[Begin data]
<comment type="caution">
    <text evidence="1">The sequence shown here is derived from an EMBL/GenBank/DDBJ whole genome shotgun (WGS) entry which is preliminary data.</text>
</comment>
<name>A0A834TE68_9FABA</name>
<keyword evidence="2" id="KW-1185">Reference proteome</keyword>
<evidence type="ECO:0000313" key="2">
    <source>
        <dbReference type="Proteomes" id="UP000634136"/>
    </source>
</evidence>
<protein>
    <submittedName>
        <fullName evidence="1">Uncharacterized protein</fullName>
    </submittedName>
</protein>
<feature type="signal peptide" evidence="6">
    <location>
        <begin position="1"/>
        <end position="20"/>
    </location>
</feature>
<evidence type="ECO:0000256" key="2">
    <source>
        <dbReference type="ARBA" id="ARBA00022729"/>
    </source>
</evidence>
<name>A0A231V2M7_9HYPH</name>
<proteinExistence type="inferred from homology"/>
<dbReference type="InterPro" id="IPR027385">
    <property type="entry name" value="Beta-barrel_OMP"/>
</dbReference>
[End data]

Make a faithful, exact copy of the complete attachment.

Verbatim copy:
<comment type="caution">
    <text evidence="1">The sequence shown here is derived from an EMBL/GenBank/DDBJ whole genome shotgun (WGS) entry which is preliminary data.</text>
</comment>
<name>A0A834TE68_9FABA</name>
<keyword evidence="2" id="KW-1185">Reference proteome</keyword>
<evidence type="ECO:0000313" key="2">
    <source>
        <dbReference type="Proteomes" id="UP000634136"/>
    </source>
</evidence>
<protein>
    <submittedName>
        <fullName evidence="1">Uncharacterized protein</fullName>
    </submittedName>
</protein>
<feature type="signal peptide" evidence="6">
    <location>
        <begin position="1"/>
        <end position="20"/>
    </location>
</feature>
<evidence type="ECO:0000256" key="2">
    <source>
        <dbReference type="ARBA" id="ARBA00022729"/>
    </source>
</evidence>
<name>A0A231V2M7_9HYPH</name>
<proteinExistence type="inferred from homology"/>
<dbReference type="InterPro" id="IPR027385">
    <property type="entry name" value="Beta-barrel_OMP"/>
</dbReference>